In Recent News, Twitter’s Security Incident made headlines for a few days due to a malicious attack, dubbed a “Coordinated Social Engineering Attack” on its employees. The attack was geared towards using the accounts of several prominent individuals to make tweets promoting what would be a cryptocurrency scam. The accounts affected were those of former President Barack Obama, Kanye West, Kim Kardashian West, Warren Buffett, Jeff Bezos and Mike Bloomberg, posted similar tweets soliciting Bitcoin donations to their verified profiles. The attackers made roughly $118,000 USD in a matter of hours from this coordinated attack. Twitter has made moves in trying to investigate the incident and has made a public release confirming the source of the breach to be that of an internal one where employees who would have had access to internal tools to manage Twitter profiles were targeted via Social Engineering tactics.
During this attack, the implications were huge given the political nature of some of the victims of this hack. With even a letter being written to Jack Dorsey, Twitter’s CEO from Senator Josh Hawley requesting an explanation to the American Political Establishment given that this attack even occurred within an election year. To note in detail a bit more of the implications, we can state the following:
Information Disclosure of User’s Data
Internal System Compromise
User’s Account Compromise
Possible Reputational Damage
Possible Legal Action
A Decrease in Stock Prices.
Now we have a picture of an event that has already taken place, we can say without a doubt that a situation like this can apply to any company/organization with a network.
“The Norm” for most companies doing a Penetration Test exercise would be to focus on the following strategies among others:
External Testing Strategy
Internal Testing Strategy
Targeted Testing Strategy
Application Security Testing Strategy
With “The Norm” we cover all the bases linked to the network and the applications apart of it, however the weakest factor towards a company/organization’s network is sometimes not accessed for its weaknesses. That being the “Human factor”.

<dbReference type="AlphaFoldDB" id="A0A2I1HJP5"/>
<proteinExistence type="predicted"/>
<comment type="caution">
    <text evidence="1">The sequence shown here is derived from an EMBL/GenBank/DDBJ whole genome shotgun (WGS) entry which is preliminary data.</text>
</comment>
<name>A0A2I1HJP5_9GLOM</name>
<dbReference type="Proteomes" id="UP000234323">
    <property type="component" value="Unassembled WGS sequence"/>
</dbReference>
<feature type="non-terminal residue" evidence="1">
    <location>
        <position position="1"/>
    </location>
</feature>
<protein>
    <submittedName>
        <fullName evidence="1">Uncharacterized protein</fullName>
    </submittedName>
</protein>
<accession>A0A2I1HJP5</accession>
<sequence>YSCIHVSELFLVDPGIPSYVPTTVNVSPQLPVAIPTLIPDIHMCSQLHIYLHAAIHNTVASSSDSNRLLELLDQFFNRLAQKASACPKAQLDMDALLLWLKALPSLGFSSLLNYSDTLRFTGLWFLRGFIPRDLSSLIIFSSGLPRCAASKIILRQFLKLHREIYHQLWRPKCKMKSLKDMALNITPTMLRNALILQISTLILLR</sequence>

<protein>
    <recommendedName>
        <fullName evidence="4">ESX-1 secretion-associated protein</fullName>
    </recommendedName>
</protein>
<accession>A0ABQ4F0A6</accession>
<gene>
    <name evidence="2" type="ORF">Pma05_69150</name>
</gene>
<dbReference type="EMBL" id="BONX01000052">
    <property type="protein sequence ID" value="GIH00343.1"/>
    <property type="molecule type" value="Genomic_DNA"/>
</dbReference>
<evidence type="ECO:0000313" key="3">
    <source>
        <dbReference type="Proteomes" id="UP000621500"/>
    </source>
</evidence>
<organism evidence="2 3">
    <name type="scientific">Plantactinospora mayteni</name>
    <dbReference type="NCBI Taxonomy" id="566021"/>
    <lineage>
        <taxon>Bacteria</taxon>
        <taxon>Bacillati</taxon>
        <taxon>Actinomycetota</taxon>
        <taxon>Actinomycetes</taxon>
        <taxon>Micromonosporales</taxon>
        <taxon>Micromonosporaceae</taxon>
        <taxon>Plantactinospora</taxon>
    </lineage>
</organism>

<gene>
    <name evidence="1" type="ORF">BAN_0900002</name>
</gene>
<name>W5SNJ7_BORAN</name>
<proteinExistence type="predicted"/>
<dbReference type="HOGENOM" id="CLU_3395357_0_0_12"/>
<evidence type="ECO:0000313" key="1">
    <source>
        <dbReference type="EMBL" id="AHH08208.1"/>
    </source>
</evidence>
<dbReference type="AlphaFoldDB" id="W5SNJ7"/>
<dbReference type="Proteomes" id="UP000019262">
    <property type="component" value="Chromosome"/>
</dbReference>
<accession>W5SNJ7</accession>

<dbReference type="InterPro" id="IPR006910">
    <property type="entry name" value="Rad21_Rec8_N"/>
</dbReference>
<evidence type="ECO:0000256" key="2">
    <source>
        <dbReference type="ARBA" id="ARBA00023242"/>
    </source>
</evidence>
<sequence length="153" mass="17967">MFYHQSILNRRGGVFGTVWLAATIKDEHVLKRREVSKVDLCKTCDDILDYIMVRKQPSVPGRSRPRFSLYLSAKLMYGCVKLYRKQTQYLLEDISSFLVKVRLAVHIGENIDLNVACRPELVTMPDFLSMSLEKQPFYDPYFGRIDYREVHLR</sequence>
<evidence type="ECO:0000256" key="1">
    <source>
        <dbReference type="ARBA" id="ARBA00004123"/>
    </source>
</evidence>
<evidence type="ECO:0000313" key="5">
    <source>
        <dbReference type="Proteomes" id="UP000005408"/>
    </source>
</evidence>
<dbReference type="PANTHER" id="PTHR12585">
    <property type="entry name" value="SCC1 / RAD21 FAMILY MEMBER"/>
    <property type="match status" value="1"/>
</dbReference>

According to Twitter in their update on the incident, “we believe attackers targeted certain Twitter employees through a social engineering scheme.”
What is Social Engineering?
It is the act of using psychological manipulation of people to perform activities or disclose information that may help a malicious actor in an attack.
According to Twitter in their update, “The attackers successfully manipulated a small number of employees and used their credentials to access Twitter’s internal systems, including getting through our two-factor protections.”
Given that this occurred, questions will be asked what level of preparation was done to prevent an attack such as this stemming back to the implications previously stated. The EU's General Data Protection Regulation (GDPR) states that organisations such as Twitter have to show "appropriate" levels of security, and if the data protection officers deem Twitter to have failed tp take certain measures to attain “appropriate” levels of security, they can be faced with fines.
How can you assess your level of security controls?
Assuming that your company/organization already conducts External and Internal Penetration exercises, it is advised to add Social Engineering to your strategy covering the following areas:
Trash Searches “Dumpster Diving”
With this added to your approach, you would be able to pinpoint the weaknesses within your company/organisation and be able to organise a plan of action towards adding resilience to your network.
Schedule a virtual appointment with one of our Security Consultants today to learn more.